4. Light is everything
A discussion between photographers about light can sometimes flare-up. But do not forget that the origin of the term “photography” means writing with light.
Light, especially natural light, is constantly changing. Starting photographers sometimes think they have to wait until noon when the sun is at its highest. But actually, that is the worst possible time to take photographs, even though it can be a very pleasant time to be outside. In the middle of the day, there is usually harsh light and hard shadows. If you insist on taking a portrait of someone at that time, go into the shade. Your subjects will not squint their eyes against the strong sun and the shadows on their face will be much softer, making a much more pleasing portrait.
Your landscape photo will also be better with the light hitting the landscape when the sun is lower. You will notice the undulations of the landscape. Therefore, the best moments with the best light for the landscape photographer will be at sunrise or sunset. Wake up early, or stay up late and do your best in between to come home with the best results.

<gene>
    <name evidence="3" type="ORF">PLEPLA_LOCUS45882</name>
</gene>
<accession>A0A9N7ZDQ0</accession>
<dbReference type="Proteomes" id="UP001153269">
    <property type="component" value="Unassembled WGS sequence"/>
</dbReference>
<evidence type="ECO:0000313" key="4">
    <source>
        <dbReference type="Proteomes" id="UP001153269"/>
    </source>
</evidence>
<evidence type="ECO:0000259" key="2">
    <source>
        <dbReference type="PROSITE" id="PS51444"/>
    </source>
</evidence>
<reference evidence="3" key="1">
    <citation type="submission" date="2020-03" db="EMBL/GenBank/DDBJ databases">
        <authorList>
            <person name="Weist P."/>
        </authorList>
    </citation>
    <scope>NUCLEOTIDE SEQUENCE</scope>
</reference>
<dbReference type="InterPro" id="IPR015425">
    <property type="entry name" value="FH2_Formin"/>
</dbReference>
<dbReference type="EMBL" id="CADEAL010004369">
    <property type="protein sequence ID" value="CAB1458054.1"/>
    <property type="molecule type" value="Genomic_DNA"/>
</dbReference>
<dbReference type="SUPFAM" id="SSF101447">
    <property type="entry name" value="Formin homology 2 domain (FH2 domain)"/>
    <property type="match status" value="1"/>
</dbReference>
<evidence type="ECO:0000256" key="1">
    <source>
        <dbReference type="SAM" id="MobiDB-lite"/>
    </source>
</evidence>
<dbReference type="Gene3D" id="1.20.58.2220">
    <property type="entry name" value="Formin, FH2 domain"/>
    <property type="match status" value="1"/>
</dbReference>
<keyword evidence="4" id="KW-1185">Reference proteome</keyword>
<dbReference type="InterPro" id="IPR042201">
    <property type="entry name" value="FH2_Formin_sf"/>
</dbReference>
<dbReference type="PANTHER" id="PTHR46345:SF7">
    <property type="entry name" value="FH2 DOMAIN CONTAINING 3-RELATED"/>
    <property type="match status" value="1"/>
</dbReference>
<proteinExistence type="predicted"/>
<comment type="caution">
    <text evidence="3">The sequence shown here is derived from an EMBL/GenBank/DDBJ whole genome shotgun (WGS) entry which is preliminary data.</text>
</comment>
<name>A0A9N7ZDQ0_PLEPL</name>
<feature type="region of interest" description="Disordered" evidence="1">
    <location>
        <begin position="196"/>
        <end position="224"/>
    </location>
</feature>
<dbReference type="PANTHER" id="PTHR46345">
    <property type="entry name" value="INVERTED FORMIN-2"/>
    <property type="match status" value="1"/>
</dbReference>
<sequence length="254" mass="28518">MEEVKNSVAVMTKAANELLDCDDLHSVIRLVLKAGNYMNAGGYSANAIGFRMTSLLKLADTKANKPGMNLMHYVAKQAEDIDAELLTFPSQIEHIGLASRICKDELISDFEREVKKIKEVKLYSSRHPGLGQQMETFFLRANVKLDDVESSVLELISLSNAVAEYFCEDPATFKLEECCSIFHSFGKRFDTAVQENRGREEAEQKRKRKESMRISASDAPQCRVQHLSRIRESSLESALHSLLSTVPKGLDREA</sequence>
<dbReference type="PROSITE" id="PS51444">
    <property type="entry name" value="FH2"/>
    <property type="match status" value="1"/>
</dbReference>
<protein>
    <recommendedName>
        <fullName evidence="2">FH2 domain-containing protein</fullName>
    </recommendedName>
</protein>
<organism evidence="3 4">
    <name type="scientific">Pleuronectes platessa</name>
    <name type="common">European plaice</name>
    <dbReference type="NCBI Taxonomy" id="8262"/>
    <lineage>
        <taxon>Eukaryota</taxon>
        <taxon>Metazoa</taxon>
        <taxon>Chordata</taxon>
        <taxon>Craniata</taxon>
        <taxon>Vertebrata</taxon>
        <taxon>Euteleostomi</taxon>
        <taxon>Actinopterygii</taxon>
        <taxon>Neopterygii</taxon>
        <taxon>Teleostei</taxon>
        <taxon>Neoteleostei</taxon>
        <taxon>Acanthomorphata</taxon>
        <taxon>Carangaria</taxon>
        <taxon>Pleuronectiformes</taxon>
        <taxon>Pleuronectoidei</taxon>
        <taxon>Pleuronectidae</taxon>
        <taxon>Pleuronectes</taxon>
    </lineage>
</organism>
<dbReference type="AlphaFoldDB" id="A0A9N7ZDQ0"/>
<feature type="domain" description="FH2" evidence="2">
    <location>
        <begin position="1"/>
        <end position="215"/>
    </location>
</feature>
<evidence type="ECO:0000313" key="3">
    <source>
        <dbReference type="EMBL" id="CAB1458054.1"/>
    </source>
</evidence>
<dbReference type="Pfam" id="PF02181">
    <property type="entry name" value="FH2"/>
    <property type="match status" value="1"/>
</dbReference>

Pay attention to the position of the sun (shadow and light). Apps on your smartphone like “The Photographers Ephemeris (TPM)” or “Photopills” will help you in your preparation because you will know where the sun will be at a certain moment.
The top moment during a day for the most interesting light effects is called ‘the blue or golden hour’. Read more about this in my blog “What about the weather and landscape photography?“.
If you notice specific and nice light effects in a certain landscape, do not hesitate and take your shot as soon as possible, because 5 minutes later, the opportunity might be gone.
5. Camera settings for landscape photography
As I said at the beginning of this blog, it is best to learn to control the settings on your camera very early, so that you do not have to start wondering about them when you are out in the field.